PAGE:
Head back to the inn at 5 p.m. for the Evening Social Hour. You can mingle with other guests in the dining room (or in garden setting of the courtyard) and enjoy the appetizer of the day, made on the premises, as well as local wines and bottled beer, coffee and tea.
Parking is also a premium in St. Augustine, but the inn has its own parking lot, located right across the street from the inn.
Located less than six miles from the inn, the beach lodgings include Our Beach House, Our Beach Cottage and Our Beach Bungalow.
For a large family or group, Our Beach House features two bedrooms, each with its own full bath, as well as a queen sofa bed in the living room. There is a fully applianced eat-in kitchen, a desk designed for the portable computer, with WiFi internet and for that cold December night, a fireplace.
The St. Francis staff is as warm and inviting as the inn. After a few days lodging, you will feel like you are just part of the family.
There are many seasonal events in St. Augustine, but one of the best is the 20th annual Bed and Breakfast Holiday Tour, featuring the St. Francis Inn as well as 23 other inns throughout the historic city.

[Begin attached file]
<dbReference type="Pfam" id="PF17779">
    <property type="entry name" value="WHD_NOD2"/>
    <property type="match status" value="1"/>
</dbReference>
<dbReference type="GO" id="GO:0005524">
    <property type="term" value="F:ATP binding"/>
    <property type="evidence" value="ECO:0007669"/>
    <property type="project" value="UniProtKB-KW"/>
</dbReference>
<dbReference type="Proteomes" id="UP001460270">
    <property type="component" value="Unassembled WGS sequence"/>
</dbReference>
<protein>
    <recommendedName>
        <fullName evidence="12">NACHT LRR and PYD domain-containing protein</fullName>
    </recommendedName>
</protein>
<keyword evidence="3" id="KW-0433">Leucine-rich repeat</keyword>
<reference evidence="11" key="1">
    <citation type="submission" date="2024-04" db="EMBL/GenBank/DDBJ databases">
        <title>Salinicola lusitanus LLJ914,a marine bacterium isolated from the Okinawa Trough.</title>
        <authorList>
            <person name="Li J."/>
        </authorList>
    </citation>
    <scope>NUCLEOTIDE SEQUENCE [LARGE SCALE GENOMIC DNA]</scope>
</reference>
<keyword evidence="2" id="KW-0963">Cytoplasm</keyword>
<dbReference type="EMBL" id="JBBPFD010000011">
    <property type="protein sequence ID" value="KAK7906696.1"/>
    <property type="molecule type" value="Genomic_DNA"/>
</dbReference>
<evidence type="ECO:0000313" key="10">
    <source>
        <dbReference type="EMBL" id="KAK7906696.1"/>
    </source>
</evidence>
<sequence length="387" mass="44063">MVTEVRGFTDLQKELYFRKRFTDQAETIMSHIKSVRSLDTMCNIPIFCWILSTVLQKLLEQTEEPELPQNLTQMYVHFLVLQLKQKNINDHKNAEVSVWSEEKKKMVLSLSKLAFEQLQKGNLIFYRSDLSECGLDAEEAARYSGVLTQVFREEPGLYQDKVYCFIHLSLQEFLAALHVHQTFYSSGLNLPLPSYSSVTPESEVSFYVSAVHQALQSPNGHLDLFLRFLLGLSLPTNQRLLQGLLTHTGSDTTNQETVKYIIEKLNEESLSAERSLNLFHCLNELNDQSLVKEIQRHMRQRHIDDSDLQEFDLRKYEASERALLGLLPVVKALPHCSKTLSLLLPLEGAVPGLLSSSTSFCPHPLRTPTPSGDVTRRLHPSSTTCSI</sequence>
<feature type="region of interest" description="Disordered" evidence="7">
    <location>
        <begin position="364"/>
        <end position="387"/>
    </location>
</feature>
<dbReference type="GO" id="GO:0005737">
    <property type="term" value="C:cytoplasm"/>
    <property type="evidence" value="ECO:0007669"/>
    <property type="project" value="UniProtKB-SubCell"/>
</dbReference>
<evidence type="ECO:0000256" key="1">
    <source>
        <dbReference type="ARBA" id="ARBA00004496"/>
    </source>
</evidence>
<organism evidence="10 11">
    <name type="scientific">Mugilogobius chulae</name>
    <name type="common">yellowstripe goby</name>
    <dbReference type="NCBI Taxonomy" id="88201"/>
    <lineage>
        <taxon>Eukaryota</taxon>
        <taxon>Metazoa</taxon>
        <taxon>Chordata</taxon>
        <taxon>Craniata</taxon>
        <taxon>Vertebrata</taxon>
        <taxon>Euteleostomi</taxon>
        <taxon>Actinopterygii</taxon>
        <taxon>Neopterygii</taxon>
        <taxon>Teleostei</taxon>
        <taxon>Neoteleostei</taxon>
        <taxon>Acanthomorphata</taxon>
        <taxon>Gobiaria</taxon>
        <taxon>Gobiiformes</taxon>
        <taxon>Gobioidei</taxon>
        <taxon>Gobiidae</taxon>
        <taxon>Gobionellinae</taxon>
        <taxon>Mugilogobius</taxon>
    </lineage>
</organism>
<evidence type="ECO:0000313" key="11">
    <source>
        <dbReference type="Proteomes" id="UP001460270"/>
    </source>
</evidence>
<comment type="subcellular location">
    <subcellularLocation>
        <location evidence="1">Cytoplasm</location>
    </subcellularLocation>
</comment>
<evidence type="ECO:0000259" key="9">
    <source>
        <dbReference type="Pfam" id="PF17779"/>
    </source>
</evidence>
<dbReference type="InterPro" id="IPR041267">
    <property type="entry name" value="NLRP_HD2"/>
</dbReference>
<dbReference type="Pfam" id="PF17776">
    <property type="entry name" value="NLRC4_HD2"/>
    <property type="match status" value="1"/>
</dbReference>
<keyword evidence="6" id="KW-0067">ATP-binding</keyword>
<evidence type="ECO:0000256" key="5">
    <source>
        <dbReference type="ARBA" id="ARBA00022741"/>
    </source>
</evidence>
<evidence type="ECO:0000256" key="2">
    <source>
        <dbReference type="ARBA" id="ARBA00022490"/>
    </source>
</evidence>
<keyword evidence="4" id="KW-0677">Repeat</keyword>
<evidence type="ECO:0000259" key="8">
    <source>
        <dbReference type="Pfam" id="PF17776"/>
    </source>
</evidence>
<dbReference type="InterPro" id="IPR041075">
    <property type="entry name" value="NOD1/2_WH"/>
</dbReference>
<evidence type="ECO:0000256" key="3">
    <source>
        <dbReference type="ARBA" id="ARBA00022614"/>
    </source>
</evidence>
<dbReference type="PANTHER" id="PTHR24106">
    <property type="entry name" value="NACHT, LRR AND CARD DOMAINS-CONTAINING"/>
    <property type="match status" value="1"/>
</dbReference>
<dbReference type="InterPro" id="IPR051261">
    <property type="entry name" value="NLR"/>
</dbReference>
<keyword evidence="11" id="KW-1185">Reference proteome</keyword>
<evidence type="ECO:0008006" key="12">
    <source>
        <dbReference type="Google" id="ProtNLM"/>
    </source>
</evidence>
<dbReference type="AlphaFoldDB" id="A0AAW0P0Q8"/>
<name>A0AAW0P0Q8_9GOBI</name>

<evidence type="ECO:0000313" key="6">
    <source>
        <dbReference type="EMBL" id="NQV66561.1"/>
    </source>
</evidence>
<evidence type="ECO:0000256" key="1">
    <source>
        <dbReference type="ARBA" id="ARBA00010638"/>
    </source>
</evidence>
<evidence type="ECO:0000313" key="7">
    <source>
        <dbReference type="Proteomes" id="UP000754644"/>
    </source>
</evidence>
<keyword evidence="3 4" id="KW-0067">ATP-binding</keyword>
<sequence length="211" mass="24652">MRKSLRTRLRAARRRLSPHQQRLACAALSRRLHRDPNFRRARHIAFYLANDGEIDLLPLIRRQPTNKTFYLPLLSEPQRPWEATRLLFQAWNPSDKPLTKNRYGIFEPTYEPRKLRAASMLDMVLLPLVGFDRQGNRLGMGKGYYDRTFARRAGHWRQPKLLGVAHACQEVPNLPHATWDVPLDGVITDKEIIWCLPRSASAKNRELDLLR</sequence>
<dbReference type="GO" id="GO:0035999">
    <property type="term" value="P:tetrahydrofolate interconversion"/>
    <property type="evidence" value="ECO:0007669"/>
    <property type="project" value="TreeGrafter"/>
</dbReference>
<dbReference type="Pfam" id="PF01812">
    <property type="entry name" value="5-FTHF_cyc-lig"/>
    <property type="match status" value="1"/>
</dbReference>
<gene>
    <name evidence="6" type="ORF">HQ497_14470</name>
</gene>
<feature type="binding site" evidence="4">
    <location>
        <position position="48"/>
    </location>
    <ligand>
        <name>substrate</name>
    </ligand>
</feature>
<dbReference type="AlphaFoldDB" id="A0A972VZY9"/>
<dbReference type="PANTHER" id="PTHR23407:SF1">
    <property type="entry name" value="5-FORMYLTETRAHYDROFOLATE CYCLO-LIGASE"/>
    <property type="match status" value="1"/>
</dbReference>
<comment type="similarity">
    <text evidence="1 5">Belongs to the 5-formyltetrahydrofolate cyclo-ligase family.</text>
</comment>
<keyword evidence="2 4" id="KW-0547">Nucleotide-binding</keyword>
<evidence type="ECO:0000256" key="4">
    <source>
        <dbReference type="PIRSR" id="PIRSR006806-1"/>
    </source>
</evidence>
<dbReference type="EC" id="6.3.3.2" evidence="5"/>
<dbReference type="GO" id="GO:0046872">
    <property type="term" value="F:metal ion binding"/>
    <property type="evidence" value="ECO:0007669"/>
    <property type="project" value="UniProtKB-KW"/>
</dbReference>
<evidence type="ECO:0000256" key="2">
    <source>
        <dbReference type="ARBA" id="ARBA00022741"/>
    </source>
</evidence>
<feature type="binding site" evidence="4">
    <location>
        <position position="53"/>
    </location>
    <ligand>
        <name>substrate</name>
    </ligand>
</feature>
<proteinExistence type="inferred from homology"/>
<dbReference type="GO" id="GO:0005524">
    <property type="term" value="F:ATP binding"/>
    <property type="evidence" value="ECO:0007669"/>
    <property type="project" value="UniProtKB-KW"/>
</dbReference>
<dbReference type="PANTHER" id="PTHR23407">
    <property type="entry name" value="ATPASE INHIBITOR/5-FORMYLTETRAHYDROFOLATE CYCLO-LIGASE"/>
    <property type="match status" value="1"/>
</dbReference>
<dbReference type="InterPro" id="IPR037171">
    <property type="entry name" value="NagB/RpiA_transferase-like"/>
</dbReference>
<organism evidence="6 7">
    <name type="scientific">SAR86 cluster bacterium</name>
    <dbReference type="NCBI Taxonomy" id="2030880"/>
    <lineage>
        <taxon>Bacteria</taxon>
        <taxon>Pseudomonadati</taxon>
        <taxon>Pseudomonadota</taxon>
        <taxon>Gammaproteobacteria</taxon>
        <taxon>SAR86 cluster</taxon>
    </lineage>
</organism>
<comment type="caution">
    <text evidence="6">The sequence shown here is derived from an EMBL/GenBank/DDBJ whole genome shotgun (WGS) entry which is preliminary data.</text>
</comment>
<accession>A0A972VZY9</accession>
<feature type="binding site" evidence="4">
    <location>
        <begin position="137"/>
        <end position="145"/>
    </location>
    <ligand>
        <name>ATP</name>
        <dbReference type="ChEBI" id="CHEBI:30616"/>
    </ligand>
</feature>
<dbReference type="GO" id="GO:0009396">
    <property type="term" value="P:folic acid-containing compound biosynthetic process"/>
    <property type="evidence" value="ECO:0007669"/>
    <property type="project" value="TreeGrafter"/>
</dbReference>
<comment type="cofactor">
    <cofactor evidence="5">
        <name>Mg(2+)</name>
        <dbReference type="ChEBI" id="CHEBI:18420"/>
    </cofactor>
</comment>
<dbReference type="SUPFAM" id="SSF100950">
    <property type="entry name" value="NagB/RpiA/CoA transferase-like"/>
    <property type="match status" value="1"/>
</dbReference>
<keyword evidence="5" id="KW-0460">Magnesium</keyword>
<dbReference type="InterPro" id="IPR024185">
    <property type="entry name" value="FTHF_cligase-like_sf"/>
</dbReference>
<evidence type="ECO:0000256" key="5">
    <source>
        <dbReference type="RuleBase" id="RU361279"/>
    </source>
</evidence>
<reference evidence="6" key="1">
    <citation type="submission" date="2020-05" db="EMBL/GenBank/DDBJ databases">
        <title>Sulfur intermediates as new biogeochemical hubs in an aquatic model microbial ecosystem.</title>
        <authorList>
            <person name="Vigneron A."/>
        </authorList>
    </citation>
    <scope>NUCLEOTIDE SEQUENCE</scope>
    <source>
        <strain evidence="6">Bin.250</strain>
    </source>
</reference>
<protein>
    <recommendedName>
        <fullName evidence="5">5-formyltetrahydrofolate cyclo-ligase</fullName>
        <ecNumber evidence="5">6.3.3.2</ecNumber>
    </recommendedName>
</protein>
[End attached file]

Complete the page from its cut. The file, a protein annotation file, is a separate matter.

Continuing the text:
The tour is held from 1 to 5 p.m. Dec. 14 and 15.
Tickets are $25 and are good for both days of the two-day tour. (Go to staugustinebandbtour.com for more information and to purchase tickets).
It is a self-guided walking tour and includes an extensive tour booklet with a map of each day’s inns on tour. You can begin at any inn and go in any order. The ticket price includes a free tour shuttle trolley courtesy of Old Town Trolley. The trolley will stop at several locations along the tour route, but some walking is still required, but walking the streets of St. Augustine is never tiring in fall or winter.
Each of the inns will be decorated for the holidays and each inn also will be paired with a distinguished St. Augustine restaurant offering tasty treats of every variety.
The St. Francis Inn has its only daily tradition for the holidays, featuring a different “Twelve Days of Christmas” nightly-themed dessert in the dining room.
Other holiday events in St. Augustine include the 45th annual Garden Club Christmas Tour of Homes (www.gardenclubofstaugustine.org); the Regatta of Lights, the holiday parade of boats across Matanzas Bay (www.sayc2000.com); the St. Augustine Christmas Parade (call 904-824-4997 for information); Beach Blast Off, St. Augustine restaurants serving up chili for tasting and judging, concluding with a New Year’s Eve fireworks show (www.beachblastoff.com) and the British Encampment and Grande Illumination, a reenactment of the British occupation in the Old City from 1763-84 featuring a torch-lit parade, musket volley and Christmas carols in the plaza (www.britishnightwatch.org).